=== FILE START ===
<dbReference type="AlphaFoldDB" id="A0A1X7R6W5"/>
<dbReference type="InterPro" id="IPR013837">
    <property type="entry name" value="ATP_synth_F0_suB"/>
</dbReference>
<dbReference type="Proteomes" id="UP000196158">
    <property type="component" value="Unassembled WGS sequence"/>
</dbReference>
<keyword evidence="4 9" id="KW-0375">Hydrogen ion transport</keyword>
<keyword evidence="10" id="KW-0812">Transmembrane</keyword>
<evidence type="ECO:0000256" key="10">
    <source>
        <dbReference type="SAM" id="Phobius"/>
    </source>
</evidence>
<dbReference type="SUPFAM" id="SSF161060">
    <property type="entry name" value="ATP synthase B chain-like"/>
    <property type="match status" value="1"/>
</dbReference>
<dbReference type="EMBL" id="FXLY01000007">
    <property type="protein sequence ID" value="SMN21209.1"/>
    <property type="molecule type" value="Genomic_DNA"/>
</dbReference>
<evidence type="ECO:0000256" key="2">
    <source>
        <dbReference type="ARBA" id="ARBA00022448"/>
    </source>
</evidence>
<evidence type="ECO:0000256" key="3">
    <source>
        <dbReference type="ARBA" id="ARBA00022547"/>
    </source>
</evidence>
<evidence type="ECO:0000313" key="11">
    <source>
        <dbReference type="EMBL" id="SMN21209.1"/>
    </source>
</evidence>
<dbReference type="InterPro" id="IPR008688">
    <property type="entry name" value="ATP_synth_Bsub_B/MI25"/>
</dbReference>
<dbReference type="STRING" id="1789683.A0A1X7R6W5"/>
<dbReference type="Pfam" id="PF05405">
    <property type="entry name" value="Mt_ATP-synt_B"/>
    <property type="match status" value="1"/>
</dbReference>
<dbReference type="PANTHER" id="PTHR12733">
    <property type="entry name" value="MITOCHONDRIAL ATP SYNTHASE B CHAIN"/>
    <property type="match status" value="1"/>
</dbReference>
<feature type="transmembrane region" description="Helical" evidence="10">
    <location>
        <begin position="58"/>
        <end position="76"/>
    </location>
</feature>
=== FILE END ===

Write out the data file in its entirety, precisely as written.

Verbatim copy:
<dbReference type="AlphaFoldDB" id="A0A1X7R6W5"/>
<dbReference type="InterPro" id="IPR013837">
    <property type="entry name" value="ATP_synth_F0_suB"/>
</dbReference>
<dbReference type="Proteomes" id="UP000196158">
    <property type="component" value="Unassembled WGS sequence"/>
</dbReference>
<keyword evidence="4 9" id="KW-0375">Hydrogen ion transport</keyword>
<keyword evidence="10" id="KW-0812">Transmembrane</keyword>
<evidence type="ECO:0000256" key="10">
    <source>
        <dbReference type="SAM" id="Phobius"/>
    </source>
</evidence>
<dbReference type="SUPFAM" id="SSF161060">
    <property type="entry name" value="ATP synthase B chain-like"/>
    <property type="match status" value="1"/>
</dbReference>
<dbReference type="EMBL" id="FXLY01000007">
    <property type="protein sequence ID" value="SMN21209.1"/>
    <property type="molecule type" value="Genomic_DNA"/>
</dbReference>
<evidence type="ECO:0000256" key="2">
    <source>
        <dbReference type="ARBA" id="ARBA00022448"/>
    </source>
</evidence>
<evidence type="ECO:0000256" key="3">
    <source>
        <dbReference type="ARBA" id="ARBA00022547"/>
    </source>
</evidence>
<evidence type="ECO:0000313" key="11">
    <source>
        <dbReference type="EMBL" id="SMN21209.1"/>
    </source>
</evidence>
<dbReference type="InterPro" id="IPR008688">
    <property type="entry name" value="ATP_synth_Bsub_B/MI25"/>
</dbReference>
<dbReference type="STRING" id="1789683.A0A1X7R6W5"/>
<dbReference type="Pfam" id="PF05405">
    <property type="entry name" value="Mt_ATP-synt_B"/>
    <property type="match status" value="1"/>
</dbReference>
<dbReference type="PANTHER" id="PTHR12733">
    <property type="entry name" value="MITOCHONDRIAL ATP SYNTHASE B CHAIN"/>
    <property type="match status" value="1"/>
</dbReference>
<feature type="transmembrane region" description="Helical" evidence="10">
    <location>
        <begin position="58"/>
        <end position="76"/>
    </location>
</feature>